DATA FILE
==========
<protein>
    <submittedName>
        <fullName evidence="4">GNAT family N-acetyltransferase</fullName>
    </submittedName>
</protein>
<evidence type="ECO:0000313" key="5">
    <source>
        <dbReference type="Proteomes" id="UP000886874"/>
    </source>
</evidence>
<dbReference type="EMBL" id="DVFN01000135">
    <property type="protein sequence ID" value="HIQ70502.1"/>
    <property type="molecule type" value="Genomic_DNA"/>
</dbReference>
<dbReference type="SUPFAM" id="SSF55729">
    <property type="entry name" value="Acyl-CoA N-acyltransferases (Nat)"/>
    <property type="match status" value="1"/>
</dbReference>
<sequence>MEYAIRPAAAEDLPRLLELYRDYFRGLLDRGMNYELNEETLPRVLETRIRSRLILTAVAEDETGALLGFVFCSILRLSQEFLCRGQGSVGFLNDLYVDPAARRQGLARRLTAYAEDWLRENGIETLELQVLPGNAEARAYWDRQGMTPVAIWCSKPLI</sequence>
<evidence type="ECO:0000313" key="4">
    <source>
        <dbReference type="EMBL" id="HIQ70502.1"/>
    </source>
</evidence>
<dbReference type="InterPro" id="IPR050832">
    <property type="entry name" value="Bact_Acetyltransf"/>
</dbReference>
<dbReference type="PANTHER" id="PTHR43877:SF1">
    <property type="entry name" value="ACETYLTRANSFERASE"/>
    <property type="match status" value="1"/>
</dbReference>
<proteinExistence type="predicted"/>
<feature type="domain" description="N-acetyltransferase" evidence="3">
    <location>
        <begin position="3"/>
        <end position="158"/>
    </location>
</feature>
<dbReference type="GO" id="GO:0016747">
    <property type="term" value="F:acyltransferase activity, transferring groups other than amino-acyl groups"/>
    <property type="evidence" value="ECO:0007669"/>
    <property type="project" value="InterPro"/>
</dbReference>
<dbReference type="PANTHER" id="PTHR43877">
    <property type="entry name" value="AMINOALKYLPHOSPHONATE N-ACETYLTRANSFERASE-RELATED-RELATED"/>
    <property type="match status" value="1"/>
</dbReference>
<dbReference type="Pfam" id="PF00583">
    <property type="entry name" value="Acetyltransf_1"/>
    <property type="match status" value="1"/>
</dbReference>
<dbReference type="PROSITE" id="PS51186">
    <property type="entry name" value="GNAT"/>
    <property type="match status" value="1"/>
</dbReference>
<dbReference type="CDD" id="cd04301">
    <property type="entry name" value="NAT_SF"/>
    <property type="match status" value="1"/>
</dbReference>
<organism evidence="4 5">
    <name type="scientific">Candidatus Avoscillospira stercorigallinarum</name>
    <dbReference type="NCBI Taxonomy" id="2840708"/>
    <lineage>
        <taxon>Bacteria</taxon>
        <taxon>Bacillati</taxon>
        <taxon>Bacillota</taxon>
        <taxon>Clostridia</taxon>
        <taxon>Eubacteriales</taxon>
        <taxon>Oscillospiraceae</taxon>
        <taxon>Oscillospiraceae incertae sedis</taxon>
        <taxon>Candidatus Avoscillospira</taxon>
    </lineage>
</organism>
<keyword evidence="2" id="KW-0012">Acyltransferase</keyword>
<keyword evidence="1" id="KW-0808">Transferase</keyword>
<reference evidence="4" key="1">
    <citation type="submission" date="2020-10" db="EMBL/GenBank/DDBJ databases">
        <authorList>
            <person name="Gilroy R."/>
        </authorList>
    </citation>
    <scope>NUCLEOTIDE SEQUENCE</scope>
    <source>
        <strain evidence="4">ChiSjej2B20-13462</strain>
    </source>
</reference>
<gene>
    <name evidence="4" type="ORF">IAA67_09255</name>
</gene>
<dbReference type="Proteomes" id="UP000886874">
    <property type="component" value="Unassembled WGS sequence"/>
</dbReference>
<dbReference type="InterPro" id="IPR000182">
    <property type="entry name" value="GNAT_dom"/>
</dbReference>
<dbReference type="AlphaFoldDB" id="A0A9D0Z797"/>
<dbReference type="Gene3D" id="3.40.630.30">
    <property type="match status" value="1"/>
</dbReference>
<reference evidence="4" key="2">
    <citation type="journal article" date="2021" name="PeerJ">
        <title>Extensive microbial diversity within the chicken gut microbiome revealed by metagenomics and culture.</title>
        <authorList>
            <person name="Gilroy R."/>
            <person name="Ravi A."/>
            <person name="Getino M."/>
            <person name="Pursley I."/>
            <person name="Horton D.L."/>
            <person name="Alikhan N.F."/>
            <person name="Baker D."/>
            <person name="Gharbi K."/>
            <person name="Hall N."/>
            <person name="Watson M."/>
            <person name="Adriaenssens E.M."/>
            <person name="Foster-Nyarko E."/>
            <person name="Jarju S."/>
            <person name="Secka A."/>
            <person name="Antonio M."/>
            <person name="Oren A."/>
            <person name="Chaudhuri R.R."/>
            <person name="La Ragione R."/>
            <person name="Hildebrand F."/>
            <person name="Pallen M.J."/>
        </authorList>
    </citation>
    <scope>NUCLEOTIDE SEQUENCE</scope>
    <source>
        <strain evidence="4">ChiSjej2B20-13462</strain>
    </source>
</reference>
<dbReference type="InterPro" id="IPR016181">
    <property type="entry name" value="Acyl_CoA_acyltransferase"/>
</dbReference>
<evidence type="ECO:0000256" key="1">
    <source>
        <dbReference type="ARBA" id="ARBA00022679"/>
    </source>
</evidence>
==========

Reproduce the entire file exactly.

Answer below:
<protein>
    <submittedName>
        <fullName evidence="4">GNAT family N-acetyltransferase</fullName>
    </submittedName>
</protein>
<evidence type="ECO:0000313" key="5">
    <source>
        <dbReference type="Proteomes" id="UP000886874"/>
    </source>
</evidence>
<dbReference type="EMBL" id="DVFN01000135">
    <property type="protein sequence ID" value="HIQ70502.1"/>
    <property type="molecule type" value="Genomic_DNA"/>
</dbReference>
<dbReference type="SUPFAM" id="SSF55729">
    <property type="entry name" value="Acyl-CoA N-acyltransferases (Nat)"/>
    <property type="match status" value="1"/>
</dbReference>
<sequence>MEYAIRPAAAEDLPRLLELYRDYFRGLLDRGMNYELNEETLPRVLETRIRSRLILTAVAEDETGALLGFVFCSILRLSQEFLCRGQGSVGFLNDLYVDPAARRQGLARRLTAYAEDWLRENGIETLELQVLPGNAEARAYWDRQGMTPVAIWCSKPLI</sequence>
<evidence type="ECO:0000313" key="4">
    <source>
        <dbReference type="EMBL" id="HIQ70502.1"/>
    </source>
</evidence>
<dbReference type="InterPro" id="IPR050832">
    <property type="entry name" value="Bact_Acetyltransf"/>
</dbReference>
<dbReference type="PANTHER" id="PTHR43877:SF1">
    <property type="entry name" value="ACETYLTRANSFERASE"/>
    <property type="match status" value="1"/>
</dbReference>
<proteinExistence type="predicted"/>
<feature type="domain" description="N-acetyltransferase" evidence="3">
    <location>
        <begin position="3"/>
        <end position="158"/>
    </location>
</feature>
<dbReference type="GO" id="GO:0016747">
    <property type="term" value="F:acyltransferase activity, transferring groups other than amino-acyl groups"/>
    <property type="evidence" value="ECO:0007669"/>
    <property type="project" value="InterPro"/>
</dbReference>
<dbReference type="PANTHER" id="PTHR43877">
    <property type="entry name" value="AMINOALKYLPHOSPHONATE N-ACETYLTRANSFERASE-RELATED-RELATED"/>
    <property type="match status" value="1"/>
</dbReference>
<dbReference type="Pfam" id="PF00583">
    <property type="entry name" value="Acetyltransf_1"/>
    <property type="match status" value="1"/>
</dbReference>
<dbReference type="PROSITE" id="PS51186">
    <property type="entry name" value="GNAT"/>
    <property type="match status" value="1"/>
</dbReference>
<dbReference type="CDD" id="cd04301">
    <property type="entry name" value="NAT_SF"/>
    <property type="match status" value="1"/>
</dbReference>
<organism evidence="4 5">
    <name type="scientific">Candidatus Avoscillospira stercorigallinarum</name>
    <dbReference type="NCBI Taxonomy" id="2840708"/>
    <lineage>
        <taxon>Bacteria</taxon>
        <taxon>Bacillati</taxon>
        <taxon>Bacillota</taxon>
        <taxon>Clostridia</taxon>
        <taxon>Eubacteriales</taxon>
        <taxon>Oscillospiraceae</taxon>
        <taxon>Oscillospiraceae incertae sedis</taxon>
        <taxon>Candidatus Avoscillospira</taxon>
    </lineage>
</organism>
<keyword evidence="2" id="KW-0012">Acyltransferase</keyword>
<keyword evidence="1" id="KW-0808">Transferase</keyword>
<reference evidence="4" key="1">
    <citation type="submission" date="2020-10" db="EMBL/GenBank/DDBJ databases">
        <authorList>
            <person name="Gilroy R."/>
        </authorList>
    </citation>
    <scope>NUCLEOTIDE SEQUENCE</scope>
    <source>
        <strain evidence="4">ChiSjej2B20-13462</strain>
    </source>
</reference>
<gene>
    <name evidence="4" type="ORF">IAA67_09255</name>
</gene>
<dbReference type="Proteomes" id="UP000886874">
    <property type="component" value="Unassembled WGS sequence"/>
</dbReference>
<dbReference type="InterPro" id="IPR000182">
    <property type="entry name" value="GNAT_dom"/>
</dbReference>
<dbReference type="AlphaFoldDB" id="A0A9D0Z797"/>
<dbReference type="Gene3D" id="3.40.630.30">
    <property type="match status" value="1"/>
</dbReference>
<reference evidence="4" key="2">
    <citation type="journal article" date="2021" name="PeerJ">
        <title>Extensive microbial diversity within the chicken gut microbiome revealed by metagenomics and culture.</title>
        <authorList>
            <person name="Gilroy R."/>
            <person name="Ravi A."/>
            <person name="Getino M."/>
            <person name="Pursley I."/>
            <person name="Horton D.L."/>
            <person name="Alikhan N.F."/>
            <person name="Baker D."/>
            <person name="Gharbi K."/>
            <person name="Hall N."/>
            <person name="Watson M."/>
            <person name="Adriaenssens E.M."/>
            <person name="Foster-Nyarko E."/>
            <person name="Jarju S."/>
            <person name="Secka A."/>
            <person name="Antonio M."/>
            <person name="Oren A."/>
            <person name="Chaudhuri R.R."/>
            <person name="La Ragione R."/>
            <person name="Hildebrand F."/>
            <person name="Pallen M.J."/>
        </authorList>
    </citation>
    <scope>NUCLEOTIDE SEQUENCE</scope>
    <source>
        <strain evidence="4">ChiSjej2B20-13462</strain>
    </source>
</reference>
<dbReference type="InterPro" id="IPR016181">
    <property type="entry name" value="Acyl_CoA_acyltransferase"/>
</dbReference>
<evidence type="ECO:0000256" key="1">
    <source>
        <dbReference type="ARBA" id="ARBA00022679"/>
    </source>
</evidence>